The UNSC proposal is for a ceasefire around Hodeida, but MbS reportedly “threw a fit” when he learned of this proposal, which apparently includes wording that is very supportive of the Saudi-backed government in Yemen and critical of the Houthis. But MbS wants no halt to the campaign to conquer Hodeida and starve the Houthis and those in their territories.  So, Trump has kowtowed to this “fit,” and is apparently blocking the proposal, despite it coming from the British and containing anti-Houthi language.  There have been reports that MbS has said that he has Jared Kushner “in his pocket,” but it is now screamingly clear that this nauseating murderer also has President Trump “in his pocket” as well.

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CSX Slowly being Disassembled by Mantle Ridge Hedge Fund

CSX connects most major U.S. cities east of the Mississippi River. Since 2017, the railroad has laid off 6,000 employees, cut back on capital spending, and slashed the number of trains it runs and discontinued hundreds of the routes it serves.

Together CSX and Union Pacific serve major U.S. cities west of the Mississippi River and together they discontinued service on 197 out of 301 cross-country routes that the two rail giants partnered on in September 2017.

The results of these actions leaves shippers who want to send goods across the country no “direct” means to send a container by rail from Houston to Baltimore. Instead, CSX will take the container as far as Chambersburg, Penn. And the rest of the way will be by a container trucker going the remaining 77 miles to Baltimore. The same exists if the shipper uses Norfolk Southern. Norfolk will take the container only as far as Harrisburg, Penn. And the container will be transferred to a container trucker for the balance of the 76 miles to Baltimore.

Why would CSX owners do this when the need still exists? The cost cutting brings short-term profits and a soaring stock price. Between the beginning of 2017 and the end of this year’s third quarter, CSX labor expenses declined by 18% and the value of its stock rose by 106 percent. Rather than increase the price on its route, CSX can maximize profits and minimize capital and maintenance costs by cutting service in the aggregate. The cut in Labor cost is just an add on when compared to the cuts in Overhead costs.

Side Note: So much for common carrier and public utility laws. “The term utilities can refer to the set of services provided by these organizations consumed by the public: Coal, electricity, natural gas, water, sewage, telephone, and transportation. Broadband internet services (both fixed-line and mobile) are increasingly being included within the definition” while a “common carrier offers its services to the general public under license or authority provided by a regulatory body. The regulatory body has usually been granted ‘ministerial authority’ by the legislation that created it. The regulatory body may create, interpret, and enforce its regulations upon the common carrier (subject to judicial review) with independence and finality, as long as it acts within the bounds of the enabling legislation.”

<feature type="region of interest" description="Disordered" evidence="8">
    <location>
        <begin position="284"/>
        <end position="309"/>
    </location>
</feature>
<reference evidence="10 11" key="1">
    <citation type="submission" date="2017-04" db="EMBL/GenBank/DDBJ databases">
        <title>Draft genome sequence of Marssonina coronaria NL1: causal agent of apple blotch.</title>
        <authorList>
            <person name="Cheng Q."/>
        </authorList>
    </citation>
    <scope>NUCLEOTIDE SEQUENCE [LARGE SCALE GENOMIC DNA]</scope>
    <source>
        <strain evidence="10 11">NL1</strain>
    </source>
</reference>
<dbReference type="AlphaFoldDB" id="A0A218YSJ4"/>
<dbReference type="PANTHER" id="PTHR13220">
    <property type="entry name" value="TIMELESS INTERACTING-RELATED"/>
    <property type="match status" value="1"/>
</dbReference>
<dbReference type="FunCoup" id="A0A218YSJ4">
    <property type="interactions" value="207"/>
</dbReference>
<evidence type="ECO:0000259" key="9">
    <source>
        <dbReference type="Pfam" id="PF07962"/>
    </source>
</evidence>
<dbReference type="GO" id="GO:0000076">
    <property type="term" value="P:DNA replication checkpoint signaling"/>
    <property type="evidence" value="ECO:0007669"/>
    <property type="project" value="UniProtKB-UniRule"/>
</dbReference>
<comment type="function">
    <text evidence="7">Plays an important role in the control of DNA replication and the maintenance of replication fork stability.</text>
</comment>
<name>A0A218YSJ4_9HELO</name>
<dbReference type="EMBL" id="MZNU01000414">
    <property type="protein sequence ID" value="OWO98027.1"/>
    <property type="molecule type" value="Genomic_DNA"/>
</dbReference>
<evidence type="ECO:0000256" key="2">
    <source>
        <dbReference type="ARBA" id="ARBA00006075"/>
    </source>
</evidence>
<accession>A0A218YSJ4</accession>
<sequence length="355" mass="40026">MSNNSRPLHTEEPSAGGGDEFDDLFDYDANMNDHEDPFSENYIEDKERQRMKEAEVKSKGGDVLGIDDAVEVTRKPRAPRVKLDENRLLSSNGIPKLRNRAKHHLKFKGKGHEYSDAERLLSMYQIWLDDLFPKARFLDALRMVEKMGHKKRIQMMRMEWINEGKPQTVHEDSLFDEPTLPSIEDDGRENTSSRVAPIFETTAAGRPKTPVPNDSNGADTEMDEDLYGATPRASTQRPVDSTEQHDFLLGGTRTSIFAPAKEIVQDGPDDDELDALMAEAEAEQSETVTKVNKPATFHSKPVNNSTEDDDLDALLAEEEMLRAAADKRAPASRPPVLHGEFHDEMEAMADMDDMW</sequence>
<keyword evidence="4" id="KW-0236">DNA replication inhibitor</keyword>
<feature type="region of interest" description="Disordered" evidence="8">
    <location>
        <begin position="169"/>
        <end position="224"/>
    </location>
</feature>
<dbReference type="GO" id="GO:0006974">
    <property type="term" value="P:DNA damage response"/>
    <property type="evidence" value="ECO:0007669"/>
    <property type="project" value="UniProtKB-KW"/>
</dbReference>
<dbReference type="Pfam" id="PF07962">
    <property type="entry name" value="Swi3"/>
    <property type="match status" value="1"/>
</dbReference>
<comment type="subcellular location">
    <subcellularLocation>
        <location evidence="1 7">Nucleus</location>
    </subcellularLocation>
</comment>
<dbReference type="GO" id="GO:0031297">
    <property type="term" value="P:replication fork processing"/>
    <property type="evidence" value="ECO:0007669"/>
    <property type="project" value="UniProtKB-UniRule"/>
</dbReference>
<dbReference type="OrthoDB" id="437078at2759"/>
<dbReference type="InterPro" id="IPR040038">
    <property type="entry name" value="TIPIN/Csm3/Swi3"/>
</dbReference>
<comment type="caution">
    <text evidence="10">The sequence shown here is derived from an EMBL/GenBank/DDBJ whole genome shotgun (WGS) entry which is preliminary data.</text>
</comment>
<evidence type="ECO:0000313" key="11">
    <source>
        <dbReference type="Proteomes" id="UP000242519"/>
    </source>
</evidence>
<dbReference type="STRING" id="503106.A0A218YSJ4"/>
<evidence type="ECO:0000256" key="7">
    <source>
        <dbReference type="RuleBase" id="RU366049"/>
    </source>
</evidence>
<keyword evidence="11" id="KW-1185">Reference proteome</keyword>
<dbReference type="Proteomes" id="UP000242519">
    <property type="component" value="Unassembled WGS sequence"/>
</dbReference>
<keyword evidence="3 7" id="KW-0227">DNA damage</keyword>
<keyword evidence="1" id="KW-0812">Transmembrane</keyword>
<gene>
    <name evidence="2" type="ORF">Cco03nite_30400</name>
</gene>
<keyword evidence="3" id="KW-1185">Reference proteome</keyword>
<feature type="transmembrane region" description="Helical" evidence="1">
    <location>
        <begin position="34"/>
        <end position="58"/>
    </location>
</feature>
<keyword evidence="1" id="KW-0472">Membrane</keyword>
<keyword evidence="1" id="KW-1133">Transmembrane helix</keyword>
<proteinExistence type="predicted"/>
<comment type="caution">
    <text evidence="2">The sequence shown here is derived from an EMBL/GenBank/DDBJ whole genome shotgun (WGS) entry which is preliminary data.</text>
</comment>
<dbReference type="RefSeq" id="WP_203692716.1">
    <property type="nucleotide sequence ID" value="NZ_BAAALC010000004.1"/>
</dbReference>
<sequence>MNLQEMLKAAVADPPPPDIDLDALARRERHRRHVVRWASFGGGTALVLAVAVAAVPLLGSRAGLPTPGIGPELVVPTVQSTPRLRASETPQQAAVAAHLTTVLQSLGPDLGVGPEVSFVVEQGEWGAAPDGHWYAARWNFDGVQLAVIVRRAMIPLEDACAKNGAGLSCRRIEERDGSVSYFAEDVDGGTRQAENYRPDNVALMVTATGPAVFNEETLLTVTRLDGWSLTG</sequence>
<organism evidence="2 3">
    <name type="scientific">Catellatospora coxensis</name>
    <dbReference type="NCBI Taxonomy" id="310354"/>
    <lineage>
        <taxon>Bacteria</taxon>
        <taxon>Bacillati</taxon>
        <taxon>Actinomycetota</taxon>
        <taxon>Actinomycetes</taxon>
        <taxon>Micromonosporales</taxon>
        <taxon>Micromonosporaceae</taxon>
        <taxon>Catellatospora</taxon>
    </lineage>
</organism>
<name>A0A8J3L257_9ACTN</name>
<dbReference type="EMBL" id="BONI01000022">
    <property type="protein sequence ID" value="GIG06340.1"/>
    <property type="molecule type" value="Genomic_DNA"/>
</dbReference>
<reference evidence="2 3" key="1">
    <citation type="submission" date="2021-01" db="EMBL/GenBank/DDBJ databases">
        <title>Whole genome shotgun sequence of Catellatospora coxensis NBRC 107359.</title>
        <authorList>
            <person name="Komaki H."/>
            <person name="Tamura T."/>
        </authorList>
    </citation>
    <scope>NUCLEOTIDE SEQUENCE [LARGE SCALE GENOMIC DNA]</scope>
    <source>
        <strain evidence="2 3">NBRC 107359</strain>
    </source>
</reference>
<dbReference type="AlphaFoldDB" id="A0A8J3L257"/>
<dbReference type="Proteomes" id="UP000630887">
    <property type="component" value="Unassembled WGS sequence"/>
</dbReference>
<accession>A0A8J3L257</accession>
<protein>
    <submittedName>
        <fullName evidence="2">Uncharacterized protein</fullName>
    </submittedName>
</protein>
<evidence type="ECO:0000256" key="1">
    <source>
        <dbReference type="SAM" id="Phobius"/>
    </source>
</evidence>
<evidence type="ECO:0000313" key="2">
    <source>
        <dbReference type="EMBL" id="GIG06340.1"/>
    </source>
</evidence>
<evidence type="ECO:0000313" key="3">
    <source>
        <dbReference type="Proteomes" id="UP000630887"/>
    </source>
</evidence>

E. Hunter Harrison is the man who figured out how-to pump-up profits by cutting service. Over the course of his career at the Illinois Central, Canadian National, and Canadian Pacific Railways; Harrison implemented his trademark program: “precision scheduled railroading.” Besides cutting capital (engines, cars, etc.) Overhead (maintenance of equipment, facilities rail beds, costs associated with Labor, etc.) and Labor costs; precision scheduled railroading means less service, fewer and longer trains, fewer routes, and ignoring some major cities.

Side Note: This is the same type of cuts in service many politicians and competitors of the USPS are pushing for today. Railways like the postal service are utilities and are vital to the community. The purpose of both mail and railroads was to provide a service as a public utility. Railroads being granted exclusivity for certain routes and governed by common carrier law. Someone is purposely asleep at the switch and abating the destruction of infrastructure.

Why would CSX cut service drastically? Hedge fund Mantle Ridge and founder and CEO Paul Hilal. Mantle Ridge had and still has only one investment, an initial $1.2 billion stake in CSX stock purchased in late 2016. The $1.2 billion is now worth nearly $3 billion as of the last quarter. In January 2017 with Mantle Ridge’s investment, Hilal pushed CSX to hire his partner Harrison and implement precision schedule railroading (nothing to do with schedules and more to do with providing service).

CSX agreed to Hilal’s demands. Shareholders salivated at the thought of Harrison boosting CSX’s profits right into their pockets and showed large support for Harrison’s leadership at CSX. Harrison saying that “shareholders took a much more active role than I’ve ever seen before. They wanted change.”